Rural Cass digs in for record crestsShould I stay or should I go? Residents in developments just south of Fargo asked themselves that on Tuesday as the projections for record-high crests on the Red and Wild Rice rivers held firm.
By: Dave Roepke, INFORUM
Should I stay or should I go?
Residents in developments just south of Fargo asked themselves that on Tuesday as the projections for record-high crests on the Red and Wild Rice rivers held firm.
At Heritage Hills Estates, a subdivision off 88th Avenue South that was only navigable by boat by the early afternoon, more than half apparently picked “go.”
By the count of Barry Olander, who has lived in the area since 1989, no sandbagging was done for seven of the subdivision’s 13 houses. Though driveways had become docks, most homes were still dry. But not for long, Olander said.
“If we go to 41 feet, we’re going to lose a lot of houses,” he said. “I think some of them are hoping FEMA buys them out.”
Steve and Diane Heier opted to fight.
The couple live along Highway 81, just north of one of the final bends the Wild Rice takes before spilling into the Red. They thought about heading for high ground when they heard the projection for a crest 2½ feet higher than the 1997 record high.
But county officials think the water for the Wild Rice won’t go over the highway, which meant the Heiers only had to extend their wooden flood wall another foot or so.
What if it does go high enough to come over the road?
“We’re history,” said Diane Heier.
In the Forest River area, right down the road from a levee circling the Maple Prairie subdivision, homeowners who did not have sandbags in place worked feverishly to stack to 41 feet and above.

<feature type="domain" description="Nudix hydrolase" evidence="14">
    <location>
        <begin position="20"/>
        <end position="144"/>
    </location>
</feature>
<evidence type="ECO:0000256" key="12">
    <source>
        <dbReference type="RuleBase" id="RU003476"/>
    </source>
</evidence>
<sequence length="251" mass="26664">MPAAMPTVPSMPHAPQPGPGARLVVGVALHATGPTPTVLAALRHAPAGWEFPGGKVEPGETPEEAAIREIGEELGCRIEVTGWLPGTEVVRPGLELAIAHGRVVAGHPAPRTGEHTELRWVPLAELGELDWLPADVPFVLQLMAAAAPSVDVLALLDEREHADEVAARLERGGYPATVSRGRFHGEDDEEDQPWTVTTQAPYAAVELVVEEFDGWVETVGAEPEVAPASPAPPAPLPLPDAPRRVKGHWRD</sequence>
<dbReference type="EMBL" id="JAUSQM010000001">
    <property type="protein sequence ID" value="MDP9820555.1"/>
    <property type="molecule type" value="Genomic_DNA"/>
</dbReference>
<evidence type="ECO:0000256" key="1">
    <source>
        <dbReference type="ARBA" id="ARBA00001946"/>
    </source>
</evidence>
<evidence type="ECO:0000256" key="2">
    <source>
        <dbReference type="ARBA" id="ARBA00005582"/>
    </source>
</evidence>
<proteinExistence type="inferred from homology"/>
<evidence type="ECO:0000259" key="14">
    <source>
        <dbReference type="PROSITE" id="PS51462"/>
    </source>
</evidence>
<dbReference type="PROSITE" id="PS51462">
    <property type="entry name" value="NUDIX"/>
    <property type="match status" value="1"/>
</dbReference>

“I’m a little anxious right now,” said Jerry Farol, who just returned from wintering in Arizona on Monday night. Work on his sandbag wall began Tuesday morning with the help of dozens of volunteers. He hoped to continue through the night to beat forecast snow and cold.
“I don’t know if we can stand it,” said Farol, a retired paper distribution manager. “I can hardly stand now.”
Trouble getting sand for bagging Monday turned up the heat Tuesday for many in the area.
“Most of this stuff could have been done yesterday,” said Bill Bellas. He and his wife, Jenny, like others in rural subdivisions, didn’t get shipments of sand they ordered Monday until Tuesday. With nothing for them do, volunteers trickled away Monday.
Along with the constant noise and mess of trucks hauling clay to the dikes Cass County finished building south of Fargo on Tuesday, the delays were galling, Jenny Bellas said.
“We’re second-class citizens, basically,” she said. “It feels like a war zone
Dwayne Schell, who lives just down the street from Bellas, said he also had no sand for portions of the day Monday and Tuesday, despite repeated requests.
Eric Hayes, one of just a couple of homeowners still sandbagging on Tuesday in Heritage Hills, said he thinks the lack of sand also prevented some homeowners there from bagging.
Things were more serene on Chrisan Boulevard. A strip of homes along the Red River, despite being on the other side of an earthen county levee, were in good shape, said Russ Richards, who lives on the block.
Neighbors who had been building bag dikes since as early as Friday finally had a chance to rest as the sky began to darken Tuesday. A group of about a half-dozen clutched cans of beer in a garage and talked about the only thing on anyone’s mind: the flood.
“It’s the waiting game now,” Richards said.
Readers can reach Forum reporter Dave Roepke at (701) 241-5535